in Cherokee County,
is the retirement home of legendary coach Steve McCarty, who made
his reputation guiding the fortunes of the South Park Greenies (does
anyone know what a "Greenie" is?) and the Nacogdoches Dragons before
completing his career in sports as athletic director of the Stephen
F. Austin State University Lumberjacks.
But we digress. This story is about Alto,
a town originally known as Branchtown located on El
Camino Real, or the Old San Antonio Road, where US Highway 69
and State Highway 21 intersect south of Rusk,
north of Lufkin, west
and east of Crockett.
Once upon a time, those places might have been described as near Alto,
for it was nearly as large as any of them.
Robert F. Mitchell settled there in 1859 on land acquired from John
Durst but once owned by William Barr and Samuel Davenport, who had
operated a trading venture in the area as early as the 1790s when
Spain still controlled Texas. Mitchell put up a mercantile establishment
and in 1850 the U.S. Government blessed the area with a post office
then officially named Branchtown. Soon afterwards Henry Berryman suggested
changing the name to Alto, meaning "high," because the settlement
occupied the highest point between the Neches
and Angelina rivers.
Because of Alto's location, a number of other businesses joined Mitchell's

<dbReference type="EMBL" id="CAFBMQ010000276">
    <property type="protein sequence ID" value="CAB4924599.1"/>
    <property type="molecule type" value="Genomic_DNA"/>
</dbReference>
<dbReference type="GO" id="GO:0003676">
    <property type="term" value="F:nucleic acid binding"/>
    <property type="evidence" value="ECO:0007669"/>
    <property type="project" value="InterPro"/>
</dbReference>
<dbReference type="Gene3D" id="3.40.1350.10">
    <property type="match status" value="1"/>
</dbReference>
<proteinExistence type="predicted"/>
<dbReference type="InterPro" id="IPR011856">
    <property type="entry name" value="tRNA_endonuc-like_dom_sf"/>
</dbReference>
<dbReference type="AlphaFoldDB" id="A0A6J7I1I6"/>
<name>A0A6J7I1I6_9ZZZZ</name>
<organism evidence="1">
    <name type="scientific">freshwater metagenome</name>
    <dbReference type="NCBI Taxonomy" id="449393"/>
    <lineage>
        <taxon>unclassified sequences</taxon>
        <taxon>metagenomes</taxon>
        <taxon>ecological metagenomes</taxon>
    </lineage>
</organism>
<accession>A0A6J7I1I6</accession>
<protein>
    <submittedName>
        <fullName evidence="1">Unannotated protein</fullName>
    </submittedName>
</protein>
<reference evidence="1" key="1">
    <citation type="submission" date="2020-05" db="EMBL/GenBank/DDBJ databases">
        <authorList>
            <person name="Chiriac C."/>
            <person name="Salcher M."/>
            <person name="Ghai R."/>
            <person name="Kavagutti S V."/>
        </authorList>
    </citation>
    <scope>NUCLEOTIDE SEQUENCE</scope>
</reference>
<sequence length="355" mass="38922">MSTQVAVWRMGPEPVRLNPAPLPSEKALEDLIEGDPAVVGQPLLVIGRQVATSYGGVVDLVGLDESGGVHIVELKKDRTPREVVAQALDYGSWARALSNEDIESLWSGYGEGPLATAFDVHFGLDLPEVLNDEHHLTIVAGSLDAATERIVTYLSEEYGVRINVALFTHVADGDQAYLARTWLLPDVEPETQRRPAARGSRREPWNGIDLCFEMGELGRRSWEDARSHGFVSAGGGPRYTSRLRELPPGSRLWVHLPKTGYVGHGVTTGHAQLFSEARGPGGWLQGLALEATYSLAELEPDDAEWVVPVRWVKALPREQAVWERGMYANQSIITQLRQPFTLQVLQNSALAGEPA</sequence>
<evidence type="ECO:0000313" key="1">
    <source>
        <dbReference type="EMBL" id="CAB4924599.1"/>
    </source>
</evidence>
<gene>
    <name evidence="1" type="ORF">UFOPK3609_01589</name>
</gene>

store. These included gristmills, cotton
gins, a blacksmith shop, a newspaper, the inevitable saloon, and
a population of 600 on its way to 1,600 by the time of the Great Depression
in the 1930s.
Hard economic times drove some out of business and others out of town
and out of the county, seeking work. WWII
took a few more to military duty or defense work, and then not so
many were needed when East Texans took up raising chickens, cattle,
and crops of trees instead of cotton
But a few, including Coach Steve McCarty, came home.
- December 18, 2006 column
A syndicated column in over 70 East Texas newspapers
This column is provided as a public service by the East Texas Historical
Association. Archie P. McDonald is director of the Association and
author of more than 20 books on Texas.
More on Alto, Texas